Cruar is a small croft on the south side of the Burn of Cruar, just north of Avelshay. According to an early account book its earliest known occupant was Patrick Pearson in 1769. Then the old parochial register mentions Thomas Mainland being there in 1823, and Nicol Mainland in 1826.

In 1841, the first official census records widow Christie Craigie, a 50-year-old wool spinner, living there with three of her daughters. Christie was the daughter of Mitchell Craigie and Rebekah Marwick of Hulzean [Holland/Hullion], and she was born in 1787. She married Magnus Craigie of House-finzie, later known as Finyo, Sourin, but he died in 1840 at the age of 54. They had ten children between 1811 and 1832, eight daughters and two sons.

By 1851 Christy had moved to Braes near Outerdykes, and Cruar was occupied by 42-year-old fisherman James Craigie and his family. He was the son of James and Janet Craigie of Knarston, born on September 30th 1809. He married Betsy Mainland, daughter of Leslie and Jean Mainland of Avelshay, who was born on April 8th 1813, and they had four children. The first-born was William, on March 20th 1841. Martha was born on January 30th 1846 but she died at the age of 18; Margaret, who was born on November 14th 1850, died when she was 13 years old; and Jane, who was born on May 9th 1856 but died when she was just ten years of age.

James Craigie died in 1870 and his son William became head of the household at Cruar. At that time he was 40 years of age and earning a living as a fisherman. That year he married Anne Mainland, the daughter of William Mainland and Betsy Reid of Avelshay, who was born on April 12th 1839, and between 1870 and 1878 they had five sons; James was born on October 18th 1870; William, on February 11th 1872; William Mainland, on March 23rd 1874; John Mainland, on January 6th 1877; and David Mainland, who was born on October 9th 1878.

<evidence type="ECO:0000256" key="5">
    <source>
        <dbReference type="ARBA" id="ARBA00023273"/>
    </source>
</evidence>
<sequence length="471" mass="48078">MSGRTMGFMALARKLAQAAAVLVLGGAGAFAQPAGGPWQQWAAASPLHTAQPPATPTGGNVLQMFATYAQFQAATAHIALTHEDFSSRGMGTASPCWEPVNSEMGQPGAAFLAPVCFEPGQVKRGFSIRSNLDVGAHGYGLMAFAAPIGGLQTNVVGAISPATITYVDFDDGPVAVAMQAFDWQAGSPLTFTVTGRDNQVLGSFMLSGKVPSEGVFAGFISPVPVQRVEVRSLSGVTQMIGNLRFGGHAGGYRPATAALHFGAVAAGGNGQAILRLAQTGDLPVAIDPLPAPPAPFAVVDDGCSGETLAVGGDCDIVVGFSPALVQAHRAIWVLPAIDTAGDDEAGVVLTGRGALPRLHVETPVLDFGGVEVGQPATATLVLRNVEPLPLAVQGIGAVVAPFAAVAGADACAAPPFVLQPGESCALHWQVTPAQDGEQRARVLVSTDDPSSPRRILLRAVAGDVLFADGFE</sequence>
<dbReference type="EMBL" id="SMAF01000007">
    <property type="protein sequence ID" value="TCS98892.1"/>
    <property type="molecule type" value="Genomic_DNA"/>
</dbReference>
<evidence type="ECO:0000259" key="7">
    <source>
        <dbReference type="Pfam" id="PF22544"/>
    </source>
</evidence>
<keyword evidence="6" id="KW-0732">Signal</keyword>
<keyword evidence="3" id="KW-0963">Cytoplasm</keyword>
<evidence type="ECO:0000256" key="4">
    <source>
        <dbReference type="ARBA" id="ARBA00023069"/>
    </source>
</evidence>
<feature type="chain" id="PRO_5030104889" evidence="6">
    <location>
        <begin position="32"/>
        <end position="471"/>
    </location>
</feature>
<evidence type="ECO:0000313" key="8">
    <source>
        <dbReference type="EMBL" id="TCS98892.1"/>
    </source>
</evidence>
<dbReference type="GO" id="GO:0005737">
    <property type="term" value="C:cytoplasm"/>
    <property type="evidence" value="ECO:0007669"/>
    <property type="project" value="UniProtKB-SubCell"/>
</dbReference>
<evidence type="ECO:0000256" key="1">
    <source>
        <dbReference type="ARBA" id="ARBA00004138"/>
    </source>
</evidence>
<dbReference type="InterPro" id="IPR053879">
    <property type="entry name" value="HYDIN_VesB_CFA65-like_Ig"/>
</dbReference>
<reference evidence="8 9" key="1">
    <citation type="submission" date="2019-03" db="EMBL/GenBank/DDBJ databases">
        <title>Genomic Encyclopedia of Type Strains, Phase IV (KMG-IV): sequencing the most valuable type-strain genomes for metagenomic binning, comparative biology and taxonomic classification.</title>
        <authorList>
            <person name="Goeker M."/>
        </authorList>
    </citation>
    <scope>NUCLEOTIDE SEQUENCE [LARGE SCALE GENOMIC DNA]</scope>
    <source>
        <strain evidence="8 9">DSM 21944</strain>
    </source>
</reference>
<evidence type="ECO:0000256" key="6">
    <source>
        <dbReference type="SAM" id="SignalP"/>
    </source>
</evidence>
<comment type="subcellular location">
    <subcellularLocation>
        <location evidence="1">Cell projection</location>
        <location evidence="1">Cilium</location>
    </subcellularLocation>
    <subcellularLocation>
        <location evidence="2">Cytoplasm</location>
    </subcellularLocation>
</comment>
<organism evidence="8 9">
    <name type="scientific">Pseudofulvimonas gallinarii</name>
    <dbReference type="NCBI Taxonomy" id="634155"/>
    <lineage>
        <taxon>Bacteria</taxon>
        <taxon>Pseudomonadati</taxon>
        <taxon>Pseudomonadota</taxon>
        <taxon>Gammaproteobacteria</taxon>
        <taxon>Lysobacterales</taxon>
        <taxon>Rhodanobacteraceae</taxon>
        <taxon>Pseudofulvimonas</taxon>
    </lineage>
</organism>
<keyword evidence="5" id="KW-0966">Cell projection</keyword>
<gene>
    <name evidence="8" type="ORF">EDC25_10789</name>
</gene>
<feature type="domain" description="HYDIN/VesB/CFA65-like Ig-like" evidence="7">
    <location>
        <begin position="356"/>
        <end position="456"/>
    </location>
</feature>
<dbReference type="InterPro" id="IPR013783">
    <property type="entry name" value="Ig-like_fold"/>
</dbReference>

John Mainland Craigie – born in January 1877
John and Alexina on their wedding day in 1916

John Mainland Craigie married Jessie Alexina Craigie, daughter of James Craigie and Janet Sinclair of Falquoy, who was born on April 25th 1879 at the Old School, Wasbister. Before her marriage Alexina worked as a maid in Trumland House, the home of the laird General Burroughs who owned most of the island at that time. The General was a harsh and vindictive landlord and latterly very few people in Rousay had a good word to say of him. Despite this, Alexina remained strongly loyal to her former employer till the end of her days, refusing to listen to anyone speaking ill of him. One day, towards the end of her life, she and a neighbour were discussing the General. The neighbour, who was aware of Alexina’s tenacious loyalty, mischievously remarked that the General had died in a public toilet in London. Alexina was horrified. Pulling herself up to her full height, she declared, “General Burroughs was never in a public toilet in his life!”

John and Alexina in their latter years